Gmail's Big Redesign Is Rolling Out Now. Here's What to Look For.
As predicted, Gmail has received its big makeover on the web--or at least, it’s starting to receive it, with certain users of Google’s business-oriented G Suite getting the first look.
This really is a huge revamp, with a look that’s much closer to the Gmail mobile apps, and a ton of new functionality. The changes are coming to consumers too--keep an eye out for a “Try the new Gmail” option in the settings at the top right of your screen--but there’s a big focus on business users here.
Gmail security updates
As such, security gets a lot of prominence. There’s a new “confidential mode” that makes it possible to set an expiry date on emails. Users will be able to set it so emails cannot be forwarded, copied, downloaded or printed.
But wait--this is not possible to do with regular emails, so how does Gmail enforce this confidentiality with emails sent to people who aren’t themselves using Gmail?
Essentially, Gmail’s confidential emails aren’t regular emails. Recipients who aren’t Gmail users will receive a link to the Gmail Confidential web portal, where they can securely read the message--if it’s not expired.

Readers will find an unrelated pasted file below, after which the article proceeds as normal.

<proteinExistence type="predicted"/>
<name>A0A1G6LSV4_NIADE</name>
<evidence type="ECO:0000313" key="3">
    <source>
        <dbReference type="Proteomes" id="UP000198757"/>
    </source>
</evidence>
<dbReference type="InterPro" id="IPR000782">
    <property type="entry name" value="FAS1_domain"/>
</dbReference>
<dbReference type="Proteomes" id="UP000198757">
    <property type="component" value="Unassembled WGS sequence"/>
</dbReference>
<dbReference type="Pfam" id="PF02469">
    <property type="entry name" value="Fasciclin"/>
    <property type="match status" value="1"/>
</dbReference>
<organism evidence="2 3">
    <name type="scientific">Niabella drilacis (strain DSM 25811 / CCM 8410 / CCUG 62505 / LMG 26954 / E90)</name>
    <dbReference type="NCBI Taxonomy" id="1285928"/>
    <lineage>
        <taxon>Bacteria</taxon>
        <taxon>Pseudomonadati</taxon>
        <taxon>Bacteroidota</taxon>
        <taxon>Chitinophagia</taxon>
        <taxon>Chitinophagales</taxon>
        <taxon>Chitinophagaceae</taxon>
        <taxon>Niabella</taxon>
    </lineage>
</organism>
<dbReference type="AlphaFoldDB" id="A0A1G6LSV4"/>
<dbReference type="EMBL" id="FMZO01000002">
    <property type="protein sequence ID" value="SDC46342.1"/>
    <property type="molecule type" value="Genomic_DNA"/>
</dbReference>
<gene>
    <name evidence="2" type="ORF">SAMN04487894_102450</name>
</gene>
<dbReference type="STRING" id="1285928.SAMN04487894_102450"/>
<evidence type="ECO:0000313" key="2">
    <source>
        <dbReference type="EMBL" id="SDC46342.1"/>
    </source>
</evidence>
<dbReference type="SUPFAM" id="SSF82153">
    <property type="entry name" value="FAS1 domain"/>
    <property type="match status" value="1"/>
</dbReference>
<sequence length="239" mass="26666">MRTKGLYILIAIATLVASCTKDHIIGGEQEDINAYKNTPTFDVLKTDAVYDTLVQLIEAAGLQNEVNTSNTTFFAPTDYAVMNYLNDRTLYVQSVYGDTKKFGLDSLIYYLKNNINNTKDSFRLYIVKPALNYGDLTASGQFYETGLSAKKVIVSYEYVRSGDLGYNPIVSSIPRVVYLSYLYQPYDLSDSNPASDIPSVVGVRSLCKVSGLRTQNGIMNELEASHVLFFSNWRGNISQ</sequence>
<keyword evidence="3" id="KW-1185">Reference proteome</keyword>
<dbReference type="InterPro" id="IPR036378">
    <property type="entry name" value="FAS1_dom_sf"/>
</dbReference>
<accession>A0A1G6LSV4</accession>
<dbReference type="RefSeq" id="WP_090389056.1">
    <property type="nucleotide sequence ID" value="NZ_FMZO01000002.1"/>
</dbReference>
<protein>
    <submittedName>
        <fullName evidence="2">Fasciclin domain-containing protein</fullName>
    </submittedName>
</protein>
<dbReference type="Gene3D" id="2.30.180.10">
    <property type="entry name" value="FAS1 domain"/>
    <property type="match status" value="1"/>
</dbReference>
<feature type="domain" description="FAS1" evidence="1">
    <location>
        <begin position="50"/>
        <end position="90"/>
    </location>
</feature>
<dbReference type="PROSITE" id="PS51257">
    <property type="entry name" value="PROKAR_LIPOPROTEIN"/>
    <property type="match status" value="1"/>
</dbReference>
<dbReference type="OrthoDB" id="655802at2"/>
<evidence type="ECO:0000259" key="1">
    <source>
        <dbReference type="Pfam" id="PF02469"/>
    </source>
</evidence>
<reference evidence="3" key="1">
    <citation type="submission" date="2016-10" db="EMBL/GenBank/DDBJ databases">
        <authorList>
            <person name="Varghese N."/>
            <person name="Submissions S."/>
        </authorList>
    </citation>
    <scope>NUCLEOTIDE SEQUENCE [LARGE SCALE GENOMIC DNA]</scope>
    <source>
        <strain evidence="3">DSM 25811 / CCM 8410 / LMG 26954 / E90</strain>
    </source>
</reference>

“Confidential mode will begin to roll out to consumer Gmail users and a limited number of G Suite customers in the coming weeks (broader rollout following),” G Suite product management chief David Thacker wrote in a blog post.
Google is also putting a lot of emphasis on its “artificial intelligence” capabilities in this refresh. There’s a new “nudging” feature that reminds users to respond to or follow up on important emails (users will also be able to “snooze” certain emails so that they get reminders to read them later, like with an alarm clock.) The “smart reply” feature that is already available on the Gmail mobile apps--suggesting possible responses to questions in emails--is now also coming to the web interface.
Gmail will now even ask users whether they want to unsubscribe to mailing lists, if it notes that they get a lot of emails from a particular list but never read them.
Google to-do list
Users will also be able to drag-and-drop emails from Gmail straight into Google’s new Tasks web app, to automatically create to-dos.
Businesses in the G Suite Early Adopter Program can start trying out the new features on Wednesday, by turning them on in the admin console.
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